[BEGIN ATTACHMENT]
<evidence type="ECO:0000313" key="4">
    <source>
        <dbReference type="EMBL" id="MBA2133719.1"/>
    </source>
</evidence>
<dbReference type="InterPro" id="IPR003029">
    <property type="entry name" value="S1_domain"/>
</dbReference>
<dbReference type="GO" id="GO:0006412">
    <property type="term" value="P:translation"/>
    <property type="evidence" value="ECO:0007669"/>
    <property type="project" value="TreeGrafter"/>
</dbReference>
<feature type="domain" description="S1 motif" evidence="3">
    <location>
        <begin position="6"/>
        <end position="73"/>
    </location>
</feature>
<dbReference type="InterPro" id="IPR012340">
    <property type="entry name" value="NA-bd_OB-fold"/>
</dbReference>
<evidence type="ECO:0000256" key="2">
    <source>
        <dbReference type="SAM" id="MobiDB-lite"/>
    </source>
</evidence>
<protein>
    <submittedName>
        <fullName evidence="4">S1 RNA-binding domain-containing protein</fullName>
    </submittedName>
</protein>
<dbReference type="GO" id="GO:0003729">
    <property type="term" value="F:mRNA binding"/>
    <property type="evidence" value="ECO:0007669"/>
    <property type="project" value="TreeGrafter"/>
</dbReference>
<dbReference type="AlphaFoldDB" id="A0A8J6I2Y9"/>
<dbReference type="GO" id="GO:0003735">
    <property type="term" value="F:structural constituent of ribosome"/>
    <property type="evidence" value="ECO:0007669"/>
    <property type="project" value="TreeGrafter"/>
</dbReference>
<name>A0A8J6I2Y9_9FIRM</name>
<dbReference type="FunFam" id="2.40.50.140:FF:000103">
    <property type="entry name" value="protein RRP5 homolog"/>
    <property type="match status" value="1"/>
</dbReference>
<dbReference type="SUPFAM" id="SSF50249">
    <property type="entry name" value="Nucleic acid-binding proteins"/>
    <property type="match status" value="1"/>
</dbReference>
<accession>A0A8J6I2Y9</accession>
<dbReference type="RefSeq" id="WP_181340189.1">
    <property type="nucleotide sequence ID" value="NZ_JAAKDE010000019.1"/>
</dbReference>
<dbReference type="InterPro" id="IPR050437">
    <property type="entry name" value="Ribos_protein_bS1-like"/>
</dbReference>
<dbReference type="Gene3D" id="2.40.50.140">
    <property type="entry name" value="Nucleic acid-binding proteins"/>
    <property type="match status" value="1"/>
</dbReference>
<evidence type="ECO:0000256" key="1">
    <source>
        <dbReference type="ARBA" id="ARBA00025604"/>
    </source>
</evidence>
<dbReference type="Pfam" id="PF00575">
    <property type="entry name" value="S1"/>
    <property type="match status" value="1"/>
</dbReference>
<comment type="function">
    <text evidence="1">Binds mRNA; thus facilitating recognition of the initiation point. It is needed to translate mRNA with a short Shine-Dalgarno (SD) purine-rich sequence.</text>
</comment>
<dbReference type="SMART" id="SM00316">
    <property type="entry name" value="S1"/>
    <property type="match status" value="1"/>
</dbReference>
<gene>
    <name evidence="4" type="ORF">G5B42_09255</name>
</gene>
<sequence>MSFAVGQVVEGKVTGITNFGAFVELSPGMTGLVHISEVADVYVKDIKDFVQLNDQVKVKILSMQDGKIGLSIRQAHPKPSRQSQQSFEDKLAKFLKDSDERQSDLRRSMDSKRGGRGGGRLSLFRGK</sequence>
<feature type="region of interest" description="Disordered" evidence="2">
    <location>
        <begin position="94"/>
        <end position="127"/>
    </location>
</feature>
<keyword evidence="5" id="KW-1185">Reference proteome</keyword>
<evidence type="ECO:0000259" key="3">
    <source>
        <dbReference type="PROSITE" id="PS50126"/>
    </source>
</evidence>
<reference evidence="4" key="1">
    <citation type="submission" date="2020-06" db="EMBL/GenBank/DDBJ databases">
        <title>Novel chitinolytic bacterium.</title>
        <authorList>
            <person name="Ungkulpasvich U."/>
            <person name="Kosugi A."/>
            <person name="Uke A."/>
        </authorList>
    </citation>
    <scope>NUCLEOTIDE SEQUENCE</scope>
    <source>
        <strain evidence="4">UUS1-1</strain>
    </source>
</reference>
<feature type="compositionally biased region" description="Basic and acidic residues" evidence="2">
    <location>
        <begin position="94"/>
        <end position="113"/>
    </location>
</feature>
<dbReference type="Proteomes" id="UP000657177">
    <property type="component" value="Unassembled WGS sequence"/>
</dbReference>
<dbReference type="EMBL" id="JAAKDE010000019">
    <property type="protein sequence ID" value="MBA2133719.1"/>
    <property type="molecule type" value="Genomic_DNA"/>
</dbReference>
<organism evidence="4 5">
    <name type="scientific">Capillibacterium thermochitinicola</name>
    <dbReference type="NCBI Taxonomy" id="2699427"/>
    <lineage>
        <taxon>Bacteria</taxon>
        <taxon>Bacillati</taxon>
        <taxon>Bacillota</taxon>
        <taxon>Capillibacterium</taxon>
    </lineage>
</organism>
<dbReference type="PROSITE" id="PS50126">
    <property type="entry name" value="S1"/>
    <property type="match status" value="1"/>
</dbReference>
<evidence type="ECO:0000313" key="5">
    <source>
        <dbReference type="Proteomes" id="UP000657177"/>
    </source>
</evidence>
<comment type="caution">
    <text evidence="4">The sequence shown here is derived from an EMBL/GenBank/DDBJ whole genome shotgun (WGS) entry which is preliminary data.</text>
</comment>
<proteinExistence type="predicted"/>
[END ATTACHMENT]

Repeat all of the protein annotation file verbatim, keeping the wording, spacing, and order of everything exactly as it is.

<evidence type="ECO:0000313" key="4">
    <source>
        <dbReference type="EMBL" id="MBA2133719.1"/>
    </source>
</evidence>
<dbReference type="InterPro" id="IPR003029">
    <property type="entry name" value="S1_domain"/>
</dbReference>
<dbReference type="GO" id="GO:0006412">
    <property type="term" value="P:translation"/>
    <property type="evidence" value="ECO:0007669"/>
    <property type="project" value="TreeGrafter"/>
</dbReference>
<feature type="domain" description="S1 motif" evidence="3">
    <location>
        <begin position="6"/>
        <end position="73"/>
    </location>
</feature>
<dbReference type="InterPro" id="IPR012340">
    <property type="entry name" value="NA-bd_OB-fold"/>
</dbReference>
<evidence type="ECO:0000256" key="2">
    <source>
        <dbReference type="SAM" id="MobiDB-lite"/>
    </source>
</evidence>
<protein>
    <submittedName>
        <fullName evidence="4">S1 RNA-binding domain-containing protein</fullName>
    </submittedName>
</protein>
<dbReference type="GO" id="GO:0003729">
    <property type="term" value="F:mRNA binding"/>
    <property type="evidence" value="ECO:0007669"/>
    <property type="project" value="TreeGrafter"/>
</dbReference>
<dbReference type="AlphaFoldDB" id="A0A8J6I2Y9"/>
<dbReference type="GO" id="GO:0003735">
    <property type="term" value="F:structural constituent of ribosome"/>
    <property type="evidence" value="ECO:0007669"/>
    <property type="project" value="TreeGrafter"/>
</dbReference>
<name>A0A8J6I2Y9_9FIRM</name>
<dbReference type="FunFam" id="2.40.50.140:FF:000103">
    <property type="entry name" value="protein RRP5 homolog"/>
    <property type="match status" value="1"/>
</dbReference>
<dbReference type="SUPFAM" id="SSF50249">
    <property type="entry name" value="Nucleic acid-binding proteins"/>
    <property type="match status" value="1"/>
</dbReference>
<accession>A0A8J6I2Y9</accession>
<dbReference type="RefSeq" id="WP_181340189.1">
    <property type="nucleotide sequence ID" value="NZ_JAAKDE010000019.1"/>
</dbReference>
<dbReference type="InterPro" id="IPR050437">
    <property type="entry name" value="Ribos_protein_bS1-like"/>
</dbReference>
<dbReference type="Gene3D" id="2.40.50.140">
    <property type="entry name" value="Nucleic acid-binding proteins"/>
    <property type="match status" value="1"/>
</dbReference>
<evidence type="ECO:0000256" key="1">
    <source>
        <dbReference type="ARBA" id="ARBA00025604"/>
    </source>
</evidence>
<dbReference type="Pfam" id="PF00575">
    <property type="entry name" value="S1"/>
    <property type="match status" value="1"/>
</dbReference>
<comment type="function">
    <text evidence="1">Binds mRNA; thus facilitating recognition of the initiation point. It is needed to translate mRNA with a short Shine-Dalgarno (SD) purine-rich sequence.</text>
</comment>
<dbReference type="SMART" id="SM00316">
    <property type="entry name" value="S1"/>
    <property type="match status" value="1"/>
</dbReference>
<gene>
    <name evidence="4" type="ORF">G5B42_09255</name>
</gene>
<sequence>MSFAVGQVVEGKVTGITNFGAFVELSPGMTGLVHISEVADVYVKDIKDFVQLNDQVKVKILSMQDGKIGLSIRQAHPKPSRQSQQSFEDKLAKFLKDSDERQSDLRRSMDSKRGGRGGGRLSLFRGK</sequence>
<feature type="region of interest" description="Disordered" evidence="2">
    <location>
        <begin position="94"/>
        <end position="127"/>
    </location>
</feature>
<keyword evidence="5" id="KW-1185">Reference proteome</keyword>
<evidence type="ECO:0000259" key="3">
    <source>
        <dbReference type="PROSITE" id="PS50126"/>
    </source>
</evidence>
<reference evidence="4" key="1">
    <citation type="submission" date="2020-06" db="EMBL/GenBank/DDBJ databases">
        <title>Novel chitinolytic bacterium.</title>
        <authorList>
            <person name="Ungkulpasvich U."/>
            <person name="Kosugi A."/>
            <person name="Uke A."/>
        </authorList>
    </citation>
    <scope>NUCLEOTIDE SEQUENCE</scope>
    <source>
        <strain evidence="4">UUS1-1</strain>
    </source>
</reference>
<feature type="compositionally biased region" description="Basic and acidic residues" evidence="2">
    <location>
        <begin position="94"/>
        <end position="113"/>
    </location>
</feature>
<dbReference type="Proteomes" id="UP000657177">
    <property type="component" value="Unassembled WGS sequence"/>
</dbReference>
<dbReference type="EMBL" id="JAAKDE010000019">
    <property type="protein sequence ID" value="MBA2133719.1"/>
    <property type="molecule type" value="Genomic_DNA"/>
</dbReference>
<organism evidence="4 5">
    <name type="scientific">Capillibacterium thermochitinicola</name>
    <dbReference type="NCBI Taxonomy" id="2699427"/>
    <lineage>
        <taxon>Bacteria</taxon>
        <taxon>Bacillati</taxon>
        <taxon>Bacillota</taxon>
        <taxon>Capillibacterium</taxon>
    </lineage>
</organism>
<dbReference type="PROSITE" id="PS50126">
    <property type="entry name" value="S1"/>
    <property type="match status" value="1"/>
</dbReference>
<evidence type="ECO:0000313" key="5">
    <source>
        <dbReference type="Proteomes" id="UP000657177"/>
    </source>
</evidence>
<comment type="caution">
    <text evidence="4">The sequence shown here is derived from an EMBL/GenBank/DDBJ whole genome shotgun (WGS) entry which is preliminary data.</text>
</comment>
<proteinExistence type="predicted"/>